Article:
Here’s Why the Price of Silver Can’t Lose on a Trade War

In the face of escalating trade war rhetoric, almost no asset has escaped selling.

The S&P 500 is down 1.5%, crude oil is down about 4%, gold is nearly flat, and the price of silver is down 3.9%.

The silver price has trended downward in the entire last month, but it’s definitely not forever -and there are many reasons for this.

We’ll start with the simplest one, a domino effect:

Two assets that did gain are the U.S. dollar and 10-year U.S. Treasuries.

Just as trade talks were pointing to a possible near-term resolution, discussions broke down, and the finger-pointing ramped up to new tariffs. China’s also been in stealth retaliation mode for the last few months. In March, China dumped $20.5 billion in U.S. bonds.

Plus, if China’s economy is too negatively affected by tariffs hurting exports, the impact could hurt the entire global economy. The Chinese economy is so large and integrated globally, it’s unlikely the world economy would escape the effects.

If this scenario plays out, China’s only option may be to dump large chunks of its $1.13 trillion in U.S. treasuries. That could snowball into much higher interest rates and shock inflation.

The Fed would have little choice but to cut rates. Higher inflation, together with lower rates, would be a massive catalyst for precious metals.

And with silver still so undervalued relative to gold, here’s what it would take for it to soar.

How the Trade War Could Actually Boost the Price of Silver

Like I detailed earlier, the ongoing deterioration in the U.S.-China trade war could severely dent the dollar if the Fed ends up cutting rates.

But for now, the greenback has been holding up well.

See below how, in the past month, the U.S. Dollar Index (DXY) has twice bumped up against 98, which is the high end of its range going back to last October.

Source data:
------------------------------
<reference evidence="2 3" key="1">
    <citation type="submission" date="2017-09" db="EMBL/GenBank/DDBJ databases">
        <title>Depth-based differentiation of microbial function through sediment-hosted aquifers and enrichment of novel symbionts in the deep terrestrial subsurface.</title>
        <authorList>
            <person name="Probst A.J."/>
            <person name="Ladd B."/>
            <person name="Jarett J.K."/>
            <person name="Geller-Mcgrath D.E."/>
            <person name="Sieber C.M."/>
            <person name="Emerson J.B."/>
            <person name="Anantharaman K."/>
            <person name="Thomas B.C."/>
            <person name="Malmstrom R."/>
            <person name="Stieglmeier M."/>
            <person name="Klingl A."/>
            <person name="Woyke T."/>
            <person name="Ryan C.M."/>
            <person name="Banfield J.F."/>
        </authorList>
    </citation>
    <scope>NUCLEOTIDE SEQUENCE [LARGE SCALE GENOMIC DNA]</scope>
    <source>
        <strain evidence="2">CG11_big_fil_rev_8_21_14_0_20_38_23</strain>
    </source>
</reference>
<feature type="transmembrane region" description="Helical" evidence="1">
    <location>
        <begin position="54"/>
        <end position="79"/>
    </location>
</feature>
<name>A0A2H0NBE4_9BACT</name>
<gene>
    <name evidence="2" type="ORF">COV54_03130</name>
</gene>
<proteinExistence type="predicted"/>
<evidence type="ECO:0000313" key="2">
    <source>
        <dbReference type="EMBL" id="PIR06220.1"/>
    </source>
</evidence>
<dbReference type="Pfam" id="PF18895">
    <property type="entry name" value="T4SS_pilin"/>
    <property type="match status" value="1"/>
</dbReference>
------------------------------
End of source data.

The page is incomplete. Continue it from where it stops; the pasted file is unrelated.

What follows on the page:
While this is typically a negative for the price of silver, remember that the dollar’s recent strength looks to be a result of risk aversion. And given the deteriorating trade negotiations, investors may be turning to precious metals for safety before long, possibly at the expense of the dollar.

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The CME Group’s CME Fedwatch Tool currently assigns a better than 75% probability that the Fed will cut rates by next January. If the economy is so strong and unemployment so low, the Fed should be leaning toward raising rates rather than lowering them. And all this starting from today’s already-low rates.

That’s exactly the kind of environment that could provide a great setup for precious metals and their corresponding equities.

A Possible Bounce in Silver Stocks

Nonetheless, silver prices have continued to weaken, breaking down below their first support level at $14.80.

The chart below shows how, despite dropping lower to the middle of its $14 – $14.80 range, the relative strength index (RSI) indicator is still not looking especially oversold.

Given the usual summer doldrums, we could still see more weakness. A double bottom would pull silver down to $14, matching last November’s low. After that, the price of silver would have to reach only a bit further, to $13.80, in order to match its multi-year low of late 2015.